Pacific Environment Condemns Oil Spill in Mauritius
San Francisco, California – On August 6, 2020, a Japanese-owned, Panamanian registered deep sea bulk carrier MV Wakashio began leaking fuel oil off the small island state of Mauritius, sparking an environmental catastrophe. Pacific Environment’s team has since worked to mobilize public awareness and an urgent international response. As of August 12, a reported 1,000 tonnes of very low sulphur fuel oil (VLSFO) have spilled into the Indian Ocean. Thanks to the rapid deployment of salvors by France, the remaining fuel oil has been reportedly removed. The vessel has now split into two. Conservationists believe the oil spill has set Mauritius back two decades’ in terms of the time it will take to restore its natural wildlife.
“The MV Wakashio oil spill in Mauritius is a tragedy of the commons,” says Madeline Rose, Pacific Environment’s Climate Campaign Director. “Mauritians will suffer for a generation as the result of profit-driven decisions made by shipping companies in Japan and decades of rigged deal making between Big Oil and Big Shipping. This oil spill lays bare the inequities in today’s international shipping system and makes clear the urgent need to get ships off fossil fuels.”
Mauritius is not the only country suffering from the toxic mix of oil and oceans. Just days before the MV Wakashio spill began, a fuel oil spill was reported of the coast of Venezuela. Right now, a decaying oil tanker is idling off the coast of Yemen in the Red Sea, threatening destruction on par with what’s unfolding in Mauritius. Among Arctic nations, the risk of a catastrophic, ecologically destructive oil spill is a constant and increasing risk.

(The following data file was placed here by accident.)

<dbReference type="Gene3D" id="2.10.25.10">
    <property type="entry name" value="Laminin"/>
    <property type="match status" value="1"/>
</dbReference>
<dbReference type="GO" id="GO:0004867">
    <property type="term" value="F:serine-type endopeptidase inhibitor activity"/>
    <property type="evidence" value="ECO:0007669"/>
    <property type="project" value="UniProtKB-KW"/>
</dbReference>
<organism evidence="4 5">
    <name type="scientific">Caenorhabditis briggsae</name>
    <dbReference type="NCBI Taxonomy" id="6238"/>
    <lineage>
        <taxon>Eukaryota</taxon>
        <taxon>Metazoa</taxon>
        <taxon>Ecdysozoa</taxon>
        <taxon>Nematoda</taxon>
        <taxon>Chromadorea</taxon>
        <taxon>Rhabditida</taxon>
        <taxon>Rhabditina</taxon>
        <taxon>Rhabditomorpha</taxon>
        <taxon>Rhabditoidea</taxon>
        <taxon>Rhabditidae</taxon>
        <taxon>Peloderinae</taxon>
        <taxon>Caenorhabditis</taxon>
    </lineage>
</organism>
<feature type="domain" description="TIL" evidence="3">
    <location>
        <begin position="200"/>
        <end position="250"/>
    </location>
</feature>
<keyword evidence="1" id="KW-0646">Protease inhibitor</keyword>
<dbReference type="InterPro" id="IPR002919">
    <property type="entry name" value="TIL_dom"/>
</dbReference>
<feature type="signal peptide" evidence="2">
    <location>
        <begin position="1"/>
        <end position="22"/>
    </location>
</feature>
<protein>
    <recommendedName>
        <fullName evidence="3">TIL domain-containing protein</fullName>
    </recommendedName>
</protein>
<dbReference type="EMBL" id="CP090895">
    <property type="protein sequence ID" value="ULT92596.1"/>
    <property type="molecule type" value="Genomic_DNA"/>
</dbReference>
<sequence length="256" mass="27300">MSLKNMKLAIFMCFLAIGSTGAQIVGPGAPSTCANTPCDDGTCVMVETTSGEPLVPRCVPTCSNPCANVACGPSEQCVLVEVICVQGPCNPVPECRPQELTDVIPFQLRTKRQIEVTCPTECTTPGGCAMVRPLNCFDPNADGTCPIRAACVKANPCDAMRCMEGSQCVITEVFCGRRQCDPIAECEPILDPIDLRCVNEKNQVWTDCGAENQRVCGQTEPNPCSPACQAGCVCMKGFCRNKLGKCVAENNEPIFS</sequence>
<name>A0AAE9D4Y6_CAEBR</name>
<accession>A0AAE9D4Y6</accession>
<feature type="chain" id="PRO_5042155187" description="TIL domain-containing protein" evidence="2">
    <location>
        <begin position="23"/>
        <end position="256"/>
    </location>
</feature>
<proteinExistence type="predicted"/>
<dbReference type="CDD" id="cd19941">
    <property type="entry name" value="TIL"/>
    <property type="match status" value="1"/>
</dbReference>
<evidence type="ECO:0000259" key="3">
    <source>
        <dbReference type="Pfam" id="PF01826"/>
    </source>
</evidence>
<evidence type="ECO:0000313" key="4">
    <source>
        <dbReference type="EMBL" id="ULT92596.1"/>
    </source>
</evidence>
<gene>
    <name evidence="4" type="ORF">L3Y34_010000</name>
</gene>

“The tragedy in Mauritius underscores the urgency of work underway at the International Maritime Organization both to ban the use and carriage of heavy fuel oil in the Arctic and to accelerate the shipping industry’s transition off fossil fuels,” says Jim Gamble, Arctic Program Director for Pacific Environment. “At any given time, over 50,000 massive fossil fueled ships are traversing our oceans, making fuel oil spills a constant risk. Like the Antarctic, policymakers should have banned heavy fuel oil in the Arctic years ago, and should be racing to get ships off fossil fuels globally today.”
Pacific Environment calls on the international community, including Japan and the ship’s flag-State of Panama, to rush support to Mauritius in order to minimize the spill’s impact on the Mauritian environment, wildlife, and the natural resources on which local communities depend. We urge an independent investigation of the spill, not led by the vessels flag state of Panama. We join our Japanese and Mauritian allies in demanding full compensation for the clean up by ship insurer, Japan P&I Club. We remind nations that adequate, binding regulations must be adopted on heavy fuel oil and operational carbon intensity at the International Maritime Organization’s next environmental meeting in November. Finally, we urge increased international responses to contain the spill off the coast of Venezuela and to prevent another tragic spill in the Red Sea or Arctic.